Ruby Turner is now close to National Treasure status after her years with Jools Holland’s Rhythm & Blues Orchestra. She has been involved in the music business for many years, a fact that I'm so glad to see was recognised last year when she was awarded an MBE for services to music. She has a fantastic voice. The Other Side was an album released in 1991 and production wise is very much of its time. A Soul to Soul / Mantronix vibe permeates many of the tracks This and its generally commercial production values I think restricts Ruby's ability to fully showcase her magnificent pipes. This album was targeted very much at the US audience I believe to follow up on three top 30 US R&B single hits she had in 1990. The album did nothing though. Ultimately it is much of a muchness I think, but it is fairly even throughout. Again I'm going to keep it, because in the end there are hidden forces at play – sentiment. I believe it is the first album I ever bought on foreign soil, 13 years ago now I picked it up in the US, which just happened to be 13 years after its release. I picked out the track below to share, then, as I was writing this, I suddenly had this little memory nudge that perhaps I had written about Ruby before. Sure enough back in 2009 I did, my comments on the album were very similar, and I shared the same track then! At least I'm consistent (or should that be boring!).




So, in light of the above, is my process actually resulting in any purges?, I hear you ask. Yes, the outbox is a fair size and it's full. Now a second box is lined up waiting.

Sunday, October 01, 2017

Spinning again


Three months away from this little indulgence is long enough. Let's straighten it out and get posting again.

Summer's over, the great outdoors doesn't beckon so much, and the nights are drawing in. There must be time for some blog meanderings again surely?

Surprise finds in the charity shops and car boots often spark a post here, and one reason for the lack of posts has been the lack of finds this year. For want of sounding like a broken record my hunt for vinyl in the wild has once again taken a turn for the worse. This year's trawling has been worse than last year, which in turn was worse than the year before. Vinyl may be back but it's gone AWOL in the fields of England, at least in my experience.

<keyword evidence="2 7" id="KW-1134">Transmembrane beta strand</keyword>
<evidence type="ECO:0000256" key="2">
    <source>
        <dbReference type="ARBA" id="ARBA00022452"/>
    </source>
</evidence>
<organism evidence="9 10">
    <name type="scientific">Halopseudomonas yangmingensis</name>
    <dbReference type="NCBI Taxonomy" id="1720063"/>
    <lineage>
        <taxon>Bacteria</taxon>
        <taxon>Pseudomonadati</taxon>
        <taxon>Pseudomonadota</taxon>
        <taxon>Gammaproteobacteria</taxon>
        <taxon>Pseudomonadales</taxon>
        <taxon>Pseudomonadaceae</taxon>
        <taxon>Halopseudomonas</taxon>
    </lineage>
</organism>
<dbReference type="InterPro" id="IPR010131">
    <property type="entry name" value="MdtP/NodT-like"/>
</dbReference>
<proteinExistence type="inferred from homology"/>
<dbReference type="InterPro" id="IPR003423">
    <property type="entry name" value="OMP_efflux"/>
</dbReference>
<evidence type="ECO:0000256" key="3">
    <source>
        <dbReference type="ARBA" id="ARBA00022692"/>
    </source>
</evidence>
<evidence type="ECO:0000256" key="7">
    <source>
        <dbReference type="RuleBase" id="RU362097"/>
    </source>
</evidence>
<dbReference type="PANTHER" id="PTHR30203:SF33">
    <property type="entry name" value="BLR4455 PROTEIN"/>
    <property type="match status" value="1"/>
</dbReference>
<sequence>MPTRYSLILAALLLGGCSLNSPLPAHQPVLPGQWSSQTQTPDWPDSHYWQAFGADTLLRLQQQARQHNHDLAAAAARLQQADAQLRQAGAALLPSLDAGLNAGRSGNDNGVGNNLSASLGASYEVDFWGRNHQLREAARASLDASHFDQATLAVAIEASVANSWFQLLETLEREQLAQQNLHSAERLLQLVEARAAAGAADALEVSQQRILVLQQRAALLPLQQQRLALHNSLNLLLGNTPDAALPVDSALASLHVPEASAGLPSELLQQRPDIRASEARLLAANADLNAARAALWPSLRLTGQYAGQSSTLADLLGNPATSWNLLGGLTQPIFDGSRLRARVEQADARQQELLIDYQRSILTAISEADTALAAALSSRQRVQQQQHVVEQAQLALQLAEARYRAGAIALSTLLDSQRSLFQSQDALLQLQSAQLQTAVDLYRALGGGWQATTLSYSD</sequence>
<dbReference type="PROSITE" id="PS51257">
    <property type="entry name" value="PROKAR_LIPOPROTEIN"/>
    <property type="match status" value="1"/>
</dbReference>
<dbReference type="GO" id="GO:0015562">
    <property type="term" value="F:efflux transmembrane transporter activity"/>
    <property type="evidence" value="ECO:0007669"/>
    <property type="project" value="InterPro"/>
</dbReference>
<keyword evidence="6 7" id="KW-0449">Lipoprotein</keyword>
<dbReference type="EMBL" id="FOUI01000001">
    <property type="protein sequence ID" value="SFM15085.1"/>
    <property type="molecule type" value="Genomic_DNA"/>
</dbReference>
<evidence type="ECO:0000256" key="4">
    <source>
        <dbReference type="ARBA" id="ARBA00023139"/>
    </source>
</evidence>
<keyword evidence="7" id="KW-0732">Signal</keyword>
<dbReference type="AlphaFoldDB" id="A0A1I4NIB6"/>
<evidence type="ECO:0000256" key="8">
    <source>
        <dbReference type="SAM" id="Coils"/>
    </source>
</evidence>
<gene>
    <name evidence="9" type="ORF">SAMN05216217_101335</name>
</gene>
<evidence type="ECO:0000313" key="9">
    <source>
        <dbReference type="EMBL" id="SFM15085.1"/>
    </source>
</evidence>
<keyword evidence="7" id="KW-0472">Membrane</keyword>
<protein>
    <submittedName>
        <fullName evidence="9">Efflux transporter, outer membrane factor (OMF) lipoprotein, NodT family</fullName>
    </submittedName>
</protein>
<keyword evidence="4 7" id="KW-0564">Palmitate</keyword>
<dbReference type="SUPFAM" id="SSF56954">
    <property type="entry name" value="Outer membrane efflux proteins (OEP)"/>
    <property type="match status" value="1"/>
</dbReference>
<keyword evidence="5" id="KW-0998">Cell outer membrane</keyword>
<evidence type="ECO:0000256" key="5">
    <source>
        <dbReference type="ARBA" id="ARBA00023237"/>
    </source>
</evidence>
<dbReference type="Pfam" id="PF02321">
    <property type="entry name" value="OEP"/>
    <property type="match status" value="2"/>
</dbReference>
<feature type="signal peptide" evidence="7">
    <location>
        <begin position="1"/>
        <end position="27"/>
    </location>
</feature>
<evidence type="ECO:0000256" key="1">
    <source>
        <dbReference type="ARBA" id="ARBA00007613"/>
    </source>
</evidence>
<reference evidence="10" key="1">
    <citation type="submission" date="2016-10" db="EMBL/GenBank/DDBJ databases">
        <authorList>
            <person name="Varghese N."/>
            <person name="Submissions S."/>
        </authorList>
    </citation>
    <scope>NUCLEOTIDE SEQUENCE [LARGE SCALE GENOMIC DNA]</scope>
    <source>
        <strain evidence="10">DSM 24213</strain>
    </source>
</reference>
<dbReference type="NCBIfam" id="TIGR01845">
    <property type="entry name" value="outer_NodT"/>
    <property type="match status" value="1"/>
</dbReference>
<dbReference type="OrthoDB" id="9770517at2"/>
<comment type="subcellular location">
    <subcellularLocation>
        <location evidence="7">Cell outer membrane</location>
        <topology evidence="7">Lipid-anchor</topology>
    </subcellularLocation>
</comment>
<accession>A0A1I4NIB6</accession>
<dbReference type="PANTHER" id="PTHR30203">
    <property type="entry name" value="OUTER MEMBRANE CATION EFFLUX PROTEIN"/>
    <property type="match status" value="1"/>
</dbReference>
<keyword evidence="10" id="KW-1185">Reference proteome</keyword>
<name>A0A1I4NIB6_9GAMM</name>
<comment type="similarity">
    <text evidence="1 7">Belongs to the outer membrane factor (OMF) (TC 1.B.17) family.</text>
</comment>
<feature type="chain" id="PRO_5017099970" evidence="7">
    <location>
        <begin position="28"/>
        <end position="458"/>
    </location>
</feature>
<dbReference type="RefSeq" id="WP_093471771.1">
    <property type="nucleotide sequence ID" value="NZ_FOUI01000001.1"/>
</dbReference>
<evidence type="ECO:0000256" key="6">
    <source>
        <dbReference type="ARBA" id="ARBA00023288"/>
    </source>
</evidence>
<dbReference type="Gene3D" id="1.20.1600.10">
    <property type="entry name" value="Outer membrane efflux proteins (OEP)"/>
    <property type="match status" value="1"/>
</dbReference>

Gwen McCrae's 1978 album Let's Straighten It Out was one welcome find a couple of months ago. It's not the strongest album I've heard, but has a number of redeeming features. There is Gwen's voice of course, and a great picture of her on the front cover - foxy lady! The Cat label in the middle of an album is a nice thing to see too. I've always loved Latimore's version of this song (the original?) and Gwen's take on it here is gorgeous.

Gwen McCrae - Let's Straighten It Out  1978   

Thursday, June 29, 2017

Beach ready

We're off to Portugal for a week in less then 24 hours. So I'll have to be brief.

The car boots have been almost completely devoid of vinyl so far this year. Each year the pickings get slimmer. The charity shops proved a bit better earlier in the year but they haven't produced much lately either. Something good to come out of this state of affairs is it has allowed me to concentrate on actually playing more of the records I have accumulated over recent times (instead of times I could easily have said years!). A novel approach eh? Sitting down and listening to records rather than just simply piling them up in a corner. Many albums I buy out of curiosity and in the full expectation of maybe only finding one track of real worth. So it is I have been playing quite a few of my recent acquisitions properly for the first time, picking out the cherries and recording them for further listening on, say, a beach.

One of the albums I played on Sunday was a Timi Yuro compilation (75p from a Sally Army charity shop if memory serves). About six tracks made it into wav/mp3 format. One of those tracks is a storming version of Fever. I had not heard it before but I know I will be hearing it a lot more from now on. 


Friday, June 23, 2017

Hallmarked


I've said it before and I'm saying it again, the allure of a piece of plastic seven inches in diameter otherwise known as a single, a 45, or simply “ a little one” goes far beyond just what's in the grooves. The sleeve, be it picture or sporting a record company design, the label, and the dead wax, all have their attractions and the little details they hold can cause me to happily lose endless hours diving down some research rabbit hole.